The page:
Iran elections strengthen Khamenei, weaken Ahmadinejad
Initial results from Iranian parliamentary elections show Ahmadinejad losing support, while Khamenei gaining strength. Iranian minister says voter turnout at 64%, claims 'Americans, Zionists tried to knock down our regime, but nation slapped them in the face by going to vote'
Initial results from Iran's parliamentary elections suggest that President Mahmoud Ahmadinejad's camp has been dealt a devastating blow, while Supreme Leader Ayatollah Ali Khamenei's camp might be gaining a stronger foothold. The shift will most likely bolster Khamenei's status inside the Islamic Republic, though it is not estimated to have a significant effect on the nuclear dispute between Iran and the West.
Iranian Interior Minister Mustafa Muhammad Najjar said voter turnout was as high as 64%, adding that "the great Iranian nation has given its enemies a slap in the face."
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The minister, which was quoted by Iranian television, said that "the Americans, the Zionists and our enemies tried to make claims (against our regime), but the people of Iran slapped them in the face by going to the polls."
Najjar noted that voter turnout in the Tehran District – the country's most important district – reached over 50%. The final results are set to be announced on Monday, the minister added.
Polling station in Iran (Photo: MCT)
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Meanwhile, opposition activists published videos they claimed showed scant presence at polling stations throughout the country. However the videos could not be verified because the authorities prohibited foreign observers to supervise the elections and heavily restricted the movement of foreign reporters during the elections.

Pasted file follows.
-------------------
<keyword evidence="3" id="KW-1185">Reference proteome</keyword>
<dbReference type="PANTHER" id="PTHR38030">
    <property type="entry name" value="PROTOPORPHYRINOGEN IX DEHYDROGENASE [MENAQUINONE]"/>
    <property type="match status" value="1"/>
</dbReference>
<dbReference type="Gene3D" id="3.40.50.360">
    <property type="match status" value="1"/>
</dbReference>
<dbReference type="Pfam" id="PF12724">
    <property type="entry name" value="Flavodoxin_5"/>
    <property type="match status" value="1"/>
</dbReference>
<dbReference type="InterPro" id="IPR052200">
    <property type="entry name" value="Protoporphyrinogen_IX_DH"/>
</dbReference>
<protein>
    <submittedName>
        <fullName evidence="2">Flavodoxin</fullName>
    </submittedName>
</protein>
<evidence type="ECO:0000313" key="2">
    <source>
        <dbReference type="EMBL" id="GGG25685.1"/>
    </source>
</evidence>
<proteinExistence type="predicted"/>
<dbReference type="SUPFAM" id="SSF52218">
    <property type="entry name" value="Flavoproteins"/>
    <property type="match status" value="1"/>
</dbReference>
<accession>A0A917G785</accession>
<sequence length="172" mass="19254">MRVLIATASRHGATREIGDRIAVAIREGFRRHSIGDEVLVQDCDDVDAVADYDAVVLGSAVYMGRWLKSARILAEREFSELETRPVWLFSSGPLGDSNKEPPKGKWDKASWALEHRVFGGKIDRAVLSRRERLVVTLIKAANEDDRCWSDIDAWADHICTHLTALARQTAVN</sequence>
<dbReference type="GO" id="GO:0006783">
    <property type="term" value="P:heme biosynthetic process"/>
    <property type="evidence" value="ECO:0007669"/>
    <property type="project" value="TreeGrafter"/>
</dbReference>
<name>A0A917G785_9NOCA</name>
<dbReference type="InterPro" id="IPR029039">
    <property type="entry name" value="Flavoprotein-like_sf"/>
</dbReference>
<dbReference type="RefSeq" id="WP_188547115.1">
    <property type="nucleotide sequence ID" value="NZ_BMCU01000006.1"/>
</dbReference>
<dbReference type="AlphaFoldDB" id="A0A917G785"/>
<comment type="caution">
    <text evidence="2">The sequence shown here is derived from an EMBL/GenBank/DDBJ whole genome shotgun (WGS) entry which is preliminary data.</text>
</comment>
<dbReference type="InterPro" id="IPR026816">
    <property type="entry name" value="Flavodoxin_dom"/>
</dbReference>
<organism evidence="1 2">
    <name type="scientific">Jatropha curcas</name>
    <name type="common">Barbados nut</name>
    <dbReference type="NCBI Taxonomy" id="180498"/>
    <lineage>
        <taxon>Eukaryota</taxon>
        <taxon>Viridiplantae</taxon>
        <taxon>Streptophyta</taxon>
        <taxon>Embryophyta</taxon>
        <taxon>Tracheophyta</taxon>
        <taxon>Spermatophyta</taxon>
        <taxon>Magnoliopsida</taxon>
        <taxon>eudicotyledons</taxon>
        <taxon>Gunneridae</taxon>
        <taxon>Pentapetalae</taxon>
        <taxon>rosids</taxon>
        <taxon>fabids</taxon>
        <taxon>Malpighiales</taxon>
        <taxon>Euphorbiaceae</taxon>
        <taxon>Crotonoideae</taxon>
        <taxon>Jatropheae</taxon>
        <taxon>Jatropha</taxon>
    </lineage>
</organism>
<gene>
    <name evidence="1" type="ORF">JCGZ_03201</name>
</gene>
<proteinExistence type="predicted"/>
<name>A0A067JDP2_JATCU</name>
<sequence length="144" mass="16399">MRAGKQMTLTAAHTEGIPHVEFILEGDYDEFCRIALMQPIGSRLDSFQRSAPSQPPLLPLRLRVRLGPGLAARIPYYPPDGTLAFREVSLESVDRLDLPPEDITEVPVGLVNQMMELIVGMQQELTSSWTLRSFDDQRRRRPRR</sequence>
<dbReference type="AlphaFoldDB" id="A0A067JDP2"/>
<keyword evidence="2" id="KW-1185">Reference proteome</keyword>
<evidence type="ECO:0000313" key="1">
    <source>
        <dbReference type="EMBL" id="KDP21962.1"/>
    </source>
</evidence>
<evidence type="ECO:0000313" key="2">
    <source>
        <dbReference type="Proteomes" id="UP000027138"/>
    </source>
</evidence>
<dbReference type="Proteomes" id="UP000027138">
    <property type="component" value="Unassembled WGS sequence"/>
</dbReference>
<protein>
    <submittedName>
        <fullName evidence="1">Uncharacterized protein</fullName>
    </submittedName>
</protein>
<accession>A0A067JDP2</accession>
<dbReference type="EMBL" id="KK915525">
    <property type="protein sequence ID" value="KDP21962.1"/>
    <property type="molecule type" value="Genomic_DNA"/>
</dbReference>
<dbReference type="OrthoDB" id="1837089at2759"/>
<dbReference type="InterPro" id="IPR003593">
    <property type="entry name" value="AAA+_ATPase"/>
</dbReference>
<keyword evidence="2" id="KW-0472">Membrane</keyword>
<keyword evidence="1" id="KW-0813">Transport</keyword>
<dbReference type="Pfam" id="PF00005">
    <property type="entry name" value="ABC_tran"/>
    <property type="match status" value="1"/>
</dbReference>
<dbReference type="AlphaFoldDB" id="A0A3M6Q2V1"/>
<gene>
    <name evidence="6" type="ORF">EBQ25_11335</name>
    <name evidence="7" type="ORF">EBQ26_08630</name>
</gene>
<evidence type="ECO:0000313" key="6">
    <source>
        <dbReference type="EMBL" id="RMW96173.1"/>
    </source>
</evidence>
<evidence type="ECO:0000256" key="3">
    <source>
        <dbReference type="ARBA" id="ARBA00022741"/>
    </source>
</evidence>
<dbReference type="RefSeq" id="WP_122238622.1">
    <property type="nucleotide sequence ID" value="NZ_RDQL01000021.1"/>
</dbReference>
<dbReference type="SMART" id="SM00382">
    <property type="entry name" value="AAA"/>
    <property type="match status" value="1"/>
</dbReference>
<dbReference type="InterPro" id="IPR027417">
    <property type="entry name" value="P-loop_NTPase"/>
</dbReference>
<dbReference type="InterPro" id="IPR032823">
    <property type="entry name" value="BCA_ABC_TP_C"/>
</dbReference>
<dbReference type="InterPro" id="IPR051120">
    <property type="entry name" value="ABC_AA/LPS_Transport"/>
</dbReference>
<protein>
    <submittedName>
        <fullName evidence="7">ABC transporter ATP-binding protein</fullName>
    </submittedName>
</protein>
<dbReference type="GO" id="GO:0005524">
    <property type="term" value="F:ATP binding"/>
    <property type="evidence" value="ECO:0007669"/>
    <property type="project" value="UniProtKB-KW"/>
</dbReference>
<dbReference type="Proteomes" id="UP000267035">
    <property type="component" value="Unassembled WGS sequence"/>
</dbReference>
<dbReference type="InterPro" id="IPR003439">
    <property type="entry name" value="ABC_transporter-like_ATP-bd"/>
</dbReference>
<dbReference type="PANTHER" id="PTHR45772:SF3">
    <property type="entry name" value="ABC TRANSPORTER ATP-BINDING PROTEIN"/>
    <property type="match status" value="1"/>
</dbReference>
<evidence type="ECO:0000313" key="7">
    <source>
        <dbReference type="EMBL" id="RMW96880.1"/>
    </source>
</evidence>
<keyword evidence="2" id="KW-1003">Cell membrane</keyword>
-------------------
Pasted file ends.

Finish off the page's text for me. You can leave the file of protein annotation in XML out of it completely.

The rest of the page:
Checking the candidate lists (Photo: MCT)
CNN reporter Ivan Watson, who is covering the elections in Tehran, shared his experience at the polling station with the following Twitter post: "This morning first thing we were bused to ten polling stations. It felt like a Potemkin tour. One in north Tehran, a couple in the south, one near the Armenian church, one where Jews would be voting and so on. We needed to get away early to write a piece for morning show, and the Ershad people were very unhappy about that. They said we had to go back to the hotel only and that we weren't allowed to go to any other polling stations. Clearly they were afraid we'd see empty polling stations."
The opposition called to boycott the elections, and harshly criticized former President Muhammad Khatami for ignoring the call and heading to the polling station. Caricatures poking fun at the former president appeared on social media sites alongside slurs calling him a "traitor."
If the final results published in two days will resemble those being reported by Iranian media outlets, Khamenei will mark a great victory, proving that he is the one standing at the helm, squashing the opposition's attempt to bring about a regime change.
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